Still, meal delivery kits' reliance on a global logistical infrastructure constantly threatens to undermine the “food-loving life” (Blue Apron Blog, 2017). While their invitation to customers to “build … the food system together” initially seems like an empowering invitation to shape food policy, it is really the logical extension of a business endeavor that depends on global logistics. As Barbara Cowen has argued, logistics elevates “distributors over manufacturers, blurring the line between production and circulation” (Cowen, 2014, p. 202). The dark underbelly of Blue Apron's sales pitch therefore seems to be that food is legible and comprehended only through the larger system that enables it to exist. But recalling Timothy Morton's notion of the Oedipal nature of the “agrilogistic” loop, any attempt to escape that larger system results in only a delay of the inevitable: the return of the repressed.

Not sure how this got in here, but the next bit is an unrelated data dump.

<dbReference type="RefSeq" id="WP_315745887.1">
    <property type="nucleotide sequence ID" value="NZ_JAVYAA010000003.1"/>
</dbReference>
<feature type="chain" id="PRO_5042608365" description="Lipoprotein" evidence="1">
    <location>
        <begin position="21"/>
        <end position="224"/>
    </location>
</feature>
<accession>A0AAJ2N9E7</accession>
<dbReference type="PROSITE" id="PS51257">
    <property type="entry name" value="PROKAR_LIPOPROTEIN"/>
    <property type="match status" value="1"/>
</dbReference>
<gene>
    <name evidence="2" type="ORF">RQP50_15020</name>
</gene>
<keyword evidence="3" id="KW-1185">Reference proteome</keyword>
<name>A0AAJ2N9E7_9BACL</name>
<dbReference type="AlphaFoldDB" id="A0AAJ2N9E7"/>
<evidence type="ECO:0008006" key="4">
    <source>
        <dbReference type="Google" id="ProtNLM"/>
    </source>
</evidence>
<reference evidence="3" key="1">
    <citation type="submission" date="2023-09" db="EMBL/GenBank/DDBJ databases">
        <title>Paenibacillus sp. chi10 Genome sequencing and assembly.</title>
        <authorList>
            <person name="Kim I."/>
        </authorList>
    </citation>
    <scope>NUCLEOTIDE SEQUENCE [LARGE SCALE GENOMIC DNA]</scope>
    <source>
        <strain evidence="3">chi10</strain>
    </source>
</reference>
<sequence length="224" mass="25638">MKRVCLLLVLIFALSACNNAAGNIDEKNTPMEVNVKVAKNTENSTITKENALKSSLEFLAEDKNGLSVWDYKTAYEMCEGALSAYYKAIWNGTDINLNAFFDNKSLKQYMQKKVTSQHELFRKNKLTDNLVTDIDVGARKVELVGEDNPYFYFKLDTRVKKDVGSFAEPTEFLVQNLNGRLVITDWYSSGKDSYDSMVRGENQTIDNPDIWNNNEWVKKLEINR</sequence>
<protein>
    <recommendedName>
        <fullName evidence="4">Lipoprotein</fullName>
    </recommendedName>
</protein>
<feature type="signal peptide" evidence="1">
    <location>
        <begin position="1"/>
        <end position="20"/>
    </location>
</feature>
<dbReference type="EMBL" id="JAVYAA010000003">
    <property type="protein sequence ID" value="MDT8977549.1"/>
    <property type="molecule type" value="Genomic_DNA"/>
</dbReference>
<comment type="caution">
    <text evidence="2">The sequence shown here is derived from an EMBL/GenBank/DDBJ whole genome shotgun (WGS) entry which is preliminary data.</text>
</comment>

Something like Blue Apron's individually packaged “Farm Egg” might begin to look like a viable option despite its initial appearance as utterly wasteful (Crook, 2016). Wondering whether this solitary egg, cushioned from the vagaries of global logistics in a cardboard cradle, “may just be another ridiculous, hilarious symbol of Silicon Valley's disconnect with the world's most pressing dilemmas,” Techcrunch reporter Jordan Crook writes that the “Farm Egg” makes him “question everything” about sustainable food systems (Crook, 2016). Such is the Oedipal nature of “ecological awareness,” according to Timothy Morton. As much as we try to escape the effects of industrial and corporate practices as they pertain to the environment, they return with a vengeance and demand that we acknowledge them. According to Morton (2012), things like the “Farm Egg” are symptomatic of the agrilogistical moment we find ourselves in and attending to them, using them as prompts to think through the dark side of consumption, is key to living with anthropogenic climate change.